During the Dhofar rebellion, three of the sheikh’s sons were killed by members of the British SAS. Now dying himself, the sheikh is determined to avenge their deaths – or he’s determined that Bryce is going to avenge them, which is much the same thing. For the sake of his friend, Bryce takes the assignment. However, the SAS look after their own, and his research into the targets attracts the attention of a cabal of former members of the unit. Not taking kindly to having former comrades assassinated, they assign slightly-unhinged veteran Spike Logan (Clive Owen) to stop him…

Well, I didn’t turn up to this one with very high expectations, which may be why it turned out to be such a pleasant surprise: for me this was a genuinely really good action movie (after a somewhat dodgy opening section, admittedly). It does feel like a bit of a long haul towards the end – there are just a few twists and turns too many – but it makes up for this by having more than the usual excuse for a plot and a genuine sense of verisimilitude about it.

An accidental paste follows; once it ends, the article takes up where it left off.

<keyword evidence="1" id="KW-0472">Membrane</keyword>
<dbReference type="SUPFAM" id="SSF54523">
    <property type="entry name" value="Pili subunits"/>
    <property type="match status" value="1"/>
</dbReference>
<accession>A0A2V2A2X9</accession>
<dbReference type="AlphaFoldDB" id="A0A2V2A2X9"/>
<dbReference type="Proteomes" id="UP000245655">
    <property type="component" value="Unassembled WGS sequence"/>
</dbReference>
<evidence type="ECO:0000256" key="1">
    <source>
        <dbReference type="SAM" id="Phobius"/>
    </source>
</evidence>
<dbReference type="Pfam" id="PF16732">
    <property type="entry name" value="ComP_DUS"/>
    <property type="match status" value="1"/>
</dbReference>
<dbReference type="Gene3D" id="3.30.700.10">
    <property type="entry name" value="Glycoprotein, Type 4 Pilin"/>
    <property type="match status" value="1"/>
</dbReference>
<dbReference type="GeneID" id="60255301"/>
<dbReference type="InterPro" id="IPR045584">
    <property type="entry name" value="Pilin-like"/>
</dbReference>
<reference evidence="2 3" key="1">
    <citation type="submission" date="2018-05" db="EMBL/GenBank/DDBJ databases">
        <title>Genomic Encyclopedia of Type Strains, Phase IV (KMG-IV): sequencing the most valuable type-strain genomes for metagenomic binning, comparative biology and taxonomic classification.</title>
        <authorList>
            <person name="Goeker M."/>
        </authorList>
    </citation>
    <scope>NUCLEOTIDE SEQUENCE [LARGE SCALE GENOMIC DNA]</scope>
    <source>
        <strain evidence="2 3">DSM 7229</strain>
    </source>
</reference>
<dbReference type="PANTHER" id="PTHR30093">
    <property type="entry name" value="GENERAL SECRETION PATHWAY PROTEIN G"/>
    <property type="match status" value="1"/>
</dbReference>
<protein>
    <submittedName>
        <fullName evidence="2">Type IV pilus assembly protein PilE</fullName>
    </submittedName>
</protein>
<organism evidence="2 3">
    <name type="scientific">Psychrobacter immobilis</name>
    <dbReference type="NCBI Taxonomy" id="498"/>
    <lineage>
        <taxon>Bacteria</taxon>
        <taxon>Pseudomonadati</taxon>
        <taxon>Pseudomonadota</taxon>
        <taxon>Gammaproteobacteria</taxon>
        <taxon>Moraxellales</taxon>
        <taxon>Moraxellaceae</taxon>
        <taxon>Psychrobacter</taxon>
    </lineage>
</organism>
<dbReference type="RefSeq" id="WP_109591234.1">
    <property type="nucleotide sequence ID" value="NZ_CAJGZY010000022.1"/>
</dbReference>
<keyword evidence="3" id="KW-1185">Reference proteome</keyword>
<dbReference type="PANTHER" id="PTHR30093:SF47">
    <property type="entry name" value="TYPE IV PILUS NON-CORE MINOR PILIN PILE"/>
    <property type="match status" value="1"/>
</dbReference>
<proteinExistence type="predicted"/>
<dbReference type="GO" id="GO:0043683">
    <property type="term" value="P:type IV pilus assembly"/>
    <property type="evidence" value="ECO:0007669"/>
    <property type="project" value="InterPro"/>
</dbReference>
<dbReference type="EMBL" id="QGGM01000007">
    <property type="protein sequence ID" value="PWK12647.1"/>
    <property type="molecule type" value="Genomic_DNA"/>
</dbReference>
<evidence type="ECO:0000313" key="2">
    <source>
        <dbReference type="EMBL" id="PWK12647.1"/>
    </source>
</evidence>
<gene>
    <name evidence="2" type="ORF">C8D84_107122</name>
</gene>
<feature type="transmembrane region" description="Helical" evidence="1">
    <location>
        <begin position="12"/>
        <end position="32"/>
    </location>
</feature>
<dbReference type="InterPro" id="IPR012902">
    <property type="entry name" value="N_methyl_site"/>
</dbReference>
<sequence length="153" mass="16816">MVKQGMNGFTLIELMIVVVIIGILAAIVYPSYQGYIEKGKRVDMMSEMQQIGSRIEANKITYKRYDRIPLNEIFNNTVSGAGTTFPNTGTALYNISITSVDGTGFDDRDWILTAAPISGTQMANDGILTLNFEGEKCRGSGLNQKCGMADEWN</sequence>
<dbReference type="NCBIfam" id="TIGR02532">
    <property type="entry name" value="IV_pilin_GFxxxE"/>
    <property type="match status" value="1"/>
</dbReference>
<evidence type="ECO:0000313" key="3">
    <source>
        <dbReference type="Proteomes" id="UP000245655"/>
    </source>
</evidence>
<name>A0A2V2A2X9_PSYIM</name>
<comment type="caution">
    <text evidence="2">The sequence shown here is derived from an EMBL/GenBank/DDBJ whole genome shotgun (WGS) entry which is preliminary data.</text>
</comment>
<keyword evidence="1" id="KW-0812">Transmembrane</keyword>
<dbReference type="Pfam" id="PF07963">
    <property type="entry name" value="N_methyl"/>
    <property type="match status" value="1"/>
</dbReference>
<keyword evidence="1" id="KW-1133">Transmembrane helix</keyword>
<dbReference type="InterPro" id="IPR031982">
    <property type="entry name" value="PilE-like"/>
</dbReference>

McKendry employs his crash-bang-wallop sequences more sparingly than you might expect, but there’s definite tension as the assassins and the SAS counter-strike group cagily circle each other, and the action that there is is gritty and mostly credible. Statham gets a moment of glorious, characteristic nonsense when he beats up two men and jumps out of a window, all the while tied to a chair, but better still is a crunchily effective fight between him and Owen. This manages to be credible, yet cinematic: both actors are easily convincing and – crucially – the camera isn’t jumping around all over the place so you can actually tell what’s happening. The rest of the action is lower-key but just as effectively staged.